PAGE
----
Regional courts have been put centre stage, with the introduction of the Business and Property Courts (B&PCs) in Birmingham, Bristol, Cardiff Leeds, and Manchester – and Liverpool and Newcastle to follow soon.
With thanks to Sue Harris, Immediate Past President of the Leeds Law Society, Beverley Barton, one of the editors in the Practical Law Dispute Resolution team, was delighted to have the opportunity to submit questions to His Honour Judge Klein, a Specialist Chancery and Circuit Commercial Judge, principally based on the North Eastern Circuit (who is the lead Circuit Commercial Judge for the North Eastern Circuit) and to get his thoughts on recent developments and what they mean for the regions.
In part one, HHJ Klein discussed Briggs LJ’s Civil Courts Structure Review, the B&PCs, the Shorter and Flexible Trials Schemes and proportionality. In part two, he considers what practitioners should do regarding the B&PCs and the impact of the HM Courts and Tribunals Service (HMCTS) modernisation programme on the regions. He also offers advice for the future and reflects on the future of English civil justice.
Do practitioners need to do things differently?
It would certainly assist the judges, and so parties, if practitioners who are not familiar with them, familiarised themselves with the B&PCs Practice Direction, the Circuit Commercial Court CPR provisions and the Technology and Construction Court (TCC) CPR provisions, together with the Court Guides and our Guidance Note on the preparation of court orders in the specialist civil courts (to which I have already referred). Practitioners familiar with these ought to have the tools necessary to efficiently conduct litigation in the B&PCs.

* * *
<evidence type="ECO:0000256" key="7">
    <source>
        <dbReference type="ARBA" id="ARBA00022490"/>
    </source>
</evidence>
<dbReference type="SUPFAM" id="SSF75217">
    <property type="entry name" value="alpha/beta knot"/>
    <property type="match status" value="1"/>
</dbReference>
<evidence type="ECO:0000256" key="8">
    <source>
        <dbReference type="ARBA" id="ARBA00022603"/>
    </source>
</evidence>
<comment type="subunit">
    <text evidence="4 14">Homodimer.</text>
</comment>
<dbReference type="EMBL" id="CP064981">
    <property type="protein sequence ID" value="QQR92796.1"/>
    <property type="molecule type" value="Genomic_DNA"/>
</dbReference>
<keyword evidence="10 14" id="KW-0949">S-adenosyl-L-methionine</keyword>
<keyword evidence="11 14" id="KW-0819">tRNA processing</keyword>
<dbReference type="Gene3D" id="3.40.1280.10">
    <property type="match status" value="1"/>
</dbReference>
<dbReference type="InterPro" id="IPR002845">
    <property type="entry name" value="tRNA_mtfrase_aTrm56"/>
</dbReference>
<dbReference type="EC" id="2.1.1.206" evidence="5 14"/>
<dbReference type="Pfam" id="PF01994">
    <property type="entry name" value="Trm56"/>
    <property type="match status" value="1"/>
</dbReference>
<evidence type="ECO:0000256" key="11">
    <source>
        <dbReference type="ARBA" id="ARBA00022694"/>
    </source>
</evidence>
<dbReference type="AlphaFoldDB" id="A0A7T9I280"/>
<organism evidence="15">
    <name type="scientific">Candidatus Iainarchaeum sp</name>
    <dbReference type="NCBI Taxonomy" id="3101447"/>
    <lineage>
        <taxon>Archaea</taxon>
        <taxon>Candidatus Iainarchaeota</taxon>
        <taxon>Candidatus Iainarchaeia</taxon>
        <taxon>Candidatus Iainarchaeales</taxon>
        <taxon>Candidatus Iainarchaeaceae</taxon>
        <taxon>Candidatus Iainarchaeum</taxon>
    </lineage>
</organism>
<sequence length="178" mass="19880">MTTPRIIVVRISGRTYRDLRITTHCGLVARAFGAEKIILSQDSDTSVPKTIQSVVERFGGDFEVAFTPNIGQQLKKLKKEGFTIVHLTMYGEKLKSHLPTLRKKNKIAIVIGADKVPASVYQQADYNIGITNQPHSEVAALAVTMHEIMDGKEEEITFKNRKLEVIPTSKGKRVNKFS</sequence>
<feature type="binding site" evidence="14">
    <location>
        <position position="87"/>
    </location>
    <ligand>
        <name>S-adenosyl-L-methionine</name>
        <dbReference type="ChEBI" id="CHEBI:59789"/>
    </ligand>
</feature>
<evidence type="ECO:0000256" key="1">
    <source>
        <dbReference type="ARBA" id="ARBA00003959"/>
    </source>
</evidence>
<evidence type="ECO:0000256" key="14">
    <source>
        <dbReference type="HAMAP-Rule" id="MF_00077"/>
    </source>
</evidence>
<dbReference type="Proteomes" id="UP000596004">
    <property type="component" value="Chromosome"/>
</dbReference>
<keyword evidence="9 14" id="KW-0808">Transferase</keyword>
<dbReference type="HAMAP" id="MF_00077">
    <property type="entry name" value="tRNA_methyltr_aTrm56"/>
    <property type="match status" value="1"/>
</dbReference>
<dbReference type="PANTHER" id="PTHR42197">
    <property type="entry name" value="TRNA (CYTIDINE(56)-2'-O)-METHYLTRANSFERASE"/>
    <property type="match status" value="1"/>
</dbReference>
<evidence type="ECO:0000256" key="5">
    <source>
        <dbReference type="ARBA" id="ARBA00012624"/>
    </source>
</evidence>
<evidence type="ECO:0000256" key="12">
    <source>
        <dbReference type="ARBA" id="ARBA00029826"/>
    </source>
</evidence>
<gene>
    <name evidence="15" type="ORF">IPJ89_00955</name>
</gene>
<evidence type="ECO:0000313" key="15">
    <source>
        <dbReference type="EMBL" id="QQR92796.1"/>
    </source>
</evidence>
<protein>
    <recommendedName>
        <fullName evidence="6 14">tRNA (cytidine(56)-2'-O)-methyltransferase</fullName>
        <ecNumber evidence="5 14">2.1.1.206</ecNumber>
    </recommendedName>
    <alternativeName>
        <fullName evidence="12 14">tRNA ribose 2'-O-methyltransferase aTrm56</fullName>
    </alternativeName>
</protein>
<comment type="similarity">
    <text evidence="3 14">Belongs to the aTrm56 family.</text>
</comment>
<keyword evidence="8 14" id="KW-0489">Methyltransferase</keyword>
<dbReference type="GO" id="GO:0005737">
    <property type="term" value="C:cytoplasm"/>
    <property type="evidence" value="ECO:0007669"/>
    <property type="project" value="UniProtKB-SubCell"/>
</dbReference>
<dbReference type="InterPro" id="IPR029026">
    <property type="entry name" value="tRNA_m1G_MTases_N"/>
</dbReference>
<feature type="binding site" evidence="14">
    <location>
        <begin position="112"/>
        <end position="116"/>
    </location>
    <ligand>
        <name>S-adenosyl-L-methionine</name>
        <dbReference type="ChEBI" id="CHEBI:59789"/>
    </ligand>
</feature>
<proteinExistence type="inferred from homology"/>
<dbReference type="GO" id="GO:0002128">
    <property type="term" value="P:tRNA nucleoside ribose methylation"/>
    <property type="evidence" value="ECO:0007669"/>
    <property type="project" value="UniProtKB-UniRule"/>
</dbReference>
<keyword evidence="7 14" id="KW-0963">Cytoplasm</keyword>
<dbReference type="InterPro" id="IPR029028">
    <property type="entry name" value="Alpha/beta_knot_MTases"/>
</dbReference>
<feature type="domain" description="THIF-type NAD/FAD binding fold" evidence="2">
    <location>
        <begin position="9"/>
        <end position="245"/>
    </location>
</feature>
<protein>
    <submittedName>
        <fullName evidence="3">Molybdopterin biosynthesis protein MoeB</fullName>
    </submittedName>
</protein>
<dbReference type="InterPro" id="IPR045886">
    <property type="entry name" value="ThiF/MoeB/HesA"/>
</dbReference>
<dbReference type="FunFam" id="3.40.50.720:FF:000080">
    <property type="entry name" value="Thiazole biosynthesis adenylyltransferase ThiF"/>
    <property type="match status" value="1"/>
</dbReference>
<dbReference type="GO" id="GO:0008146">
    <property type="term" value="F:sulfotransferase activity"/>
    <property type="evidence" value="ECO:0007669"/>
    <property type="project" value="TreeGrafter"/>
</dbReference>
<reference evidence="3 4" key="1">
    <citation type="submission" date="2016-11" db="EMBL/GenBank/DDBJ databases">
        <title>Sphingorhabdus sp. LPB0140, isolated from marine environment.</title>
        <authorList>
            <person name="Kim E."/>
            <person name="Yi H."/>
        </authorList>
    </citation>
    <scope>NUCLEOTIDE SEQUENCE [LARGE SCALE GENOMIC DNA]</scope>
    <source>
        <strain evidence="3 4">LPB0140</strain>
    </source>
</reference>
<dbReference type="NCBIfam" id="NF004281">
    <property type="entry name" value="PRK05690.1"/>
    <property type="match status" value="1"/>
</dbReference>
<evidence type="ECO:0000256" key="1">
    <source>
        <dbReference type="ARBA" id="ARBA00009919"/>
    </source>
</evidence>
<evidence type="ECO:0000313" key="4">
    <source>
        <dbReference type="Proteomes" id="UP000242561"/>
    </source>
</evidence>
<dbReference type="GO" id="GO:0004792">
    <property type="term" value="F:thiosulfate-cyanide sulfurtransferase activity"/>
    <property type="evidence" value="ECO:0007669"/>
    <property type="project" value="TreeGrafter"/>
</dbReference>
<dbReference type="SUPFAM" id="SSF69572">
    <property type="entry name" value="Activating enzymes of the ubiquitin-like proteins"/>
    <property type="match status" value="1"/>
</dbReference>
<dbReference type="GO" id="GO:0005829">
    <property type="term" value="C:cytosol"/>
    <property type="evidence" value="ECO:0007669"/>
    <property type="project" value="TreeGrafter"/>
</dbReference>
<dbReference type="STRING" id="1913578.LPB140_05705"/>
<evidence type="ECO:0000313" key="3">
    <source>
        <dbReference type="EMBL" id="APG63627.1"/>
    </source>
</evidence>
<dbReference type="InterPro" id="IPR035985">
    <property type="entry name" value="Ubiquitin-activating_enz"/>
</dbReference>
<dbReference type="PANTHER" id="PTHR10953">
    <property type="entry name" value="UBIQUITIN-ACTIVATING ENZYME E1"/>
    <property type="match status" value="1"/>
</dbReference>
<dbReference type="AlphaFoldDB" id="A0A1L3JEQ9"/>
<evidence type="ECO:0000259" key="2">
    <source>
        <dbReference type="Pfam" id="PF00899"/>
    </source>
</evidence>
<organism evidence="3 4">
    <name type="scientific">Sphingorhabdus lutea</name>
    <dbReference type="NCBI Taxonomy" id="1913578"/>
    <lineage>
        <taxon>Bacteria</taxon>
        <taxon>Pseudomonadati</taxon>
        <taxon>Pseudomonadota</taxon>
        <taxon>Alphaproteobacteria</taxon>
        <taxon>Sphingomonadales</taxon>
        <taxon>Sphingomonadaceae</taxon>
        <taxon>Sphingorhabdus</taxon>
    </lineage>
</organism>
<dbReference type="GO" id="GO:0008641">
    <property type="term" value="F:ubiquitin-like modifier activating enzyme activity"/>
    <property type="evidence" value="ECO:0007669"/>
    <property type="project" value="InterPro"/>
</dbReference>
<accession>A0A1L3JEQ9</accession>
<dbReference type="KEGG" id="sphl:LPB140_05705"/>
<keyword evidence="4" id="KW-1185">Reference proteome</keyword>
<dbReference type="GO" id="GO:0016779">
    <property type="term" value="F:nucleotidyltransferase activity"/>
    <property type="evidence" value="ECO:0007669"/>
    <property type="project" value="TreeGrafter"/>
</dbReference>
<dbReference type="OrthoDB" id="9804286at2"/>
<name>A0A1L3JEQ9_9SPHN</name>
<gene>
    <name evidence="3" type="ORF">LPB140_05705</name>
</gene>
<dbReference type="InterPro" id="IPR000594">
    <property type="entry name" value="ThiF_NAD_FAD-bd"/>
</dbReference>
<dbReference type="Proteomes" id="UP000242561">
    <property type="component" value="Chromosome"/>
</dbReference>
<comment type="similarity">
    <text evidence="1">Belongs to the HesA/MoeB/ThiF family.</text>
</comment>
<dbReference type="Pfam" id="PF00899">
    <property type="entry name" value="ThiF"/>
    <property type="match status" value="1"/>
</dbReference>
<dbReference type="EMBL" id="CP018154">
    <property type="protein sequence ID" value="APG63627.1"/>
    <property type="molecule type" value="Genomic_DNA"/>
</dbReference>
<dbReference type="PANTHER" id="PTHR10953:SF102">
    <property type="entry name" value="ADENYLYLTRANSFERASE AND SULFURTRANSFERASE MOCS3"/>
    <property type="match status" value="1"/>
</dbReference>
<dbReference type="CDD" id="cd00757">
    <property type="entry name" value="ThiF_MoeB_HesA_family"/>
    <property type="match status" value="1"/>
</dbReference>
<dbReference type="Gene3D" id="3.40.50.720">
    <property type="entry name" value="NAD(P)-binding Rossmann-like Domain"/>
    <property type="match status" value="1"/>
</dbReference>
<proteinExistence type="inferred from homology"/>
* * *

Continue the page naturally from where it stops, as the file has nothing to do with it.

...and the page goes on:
I would also make two pleas; familiar to many practitioners:
- First, please make sure hearing bundles and skeleton arguments are lodged in time. The judges do not ask for timely lodging of these just for the sake of it. We do so in order that we can dedicate the most available time to the preparation of cases, which must be to the parties’ advantage. More prosaically, if the court has to chase bundles and skeleton arguments, time is being wasted which could be more usefully employed doing other things.
- Secondly, I would urge practitioners to give proper thought to whether interim applications are suitable for determination without a hearing. Even in the short time following my appointment, I have noticed an increase in applications containing a request for the matter to be dealt with without a hearing. I have had to list many such applications for a hearing because they are not suitable for a paper determination. I understand that practitioners believe that they will be saving costs if their applications are dealt with on paper but they often forget that litigating with the sole aim of incurring the least cost is capable of leading to inefficiency, to their clients’ disadvantage. That I have had to list for a hearing many applications made with a request for a determination on paper, inevitably delays the determination of those applications, because they are not being considered for listing on their receipt, and unnecessary judicial time is being taken up in considering whether applications ought to be dealt with on paper.
We are currently in the midst of an ambitious HMCTS reform programme, designed to improve the courts’ efficiency, delivering savings and maintaining the UK’s competitiveness as a legal services hub. How, if at all, do you think this will impact on the regional courts?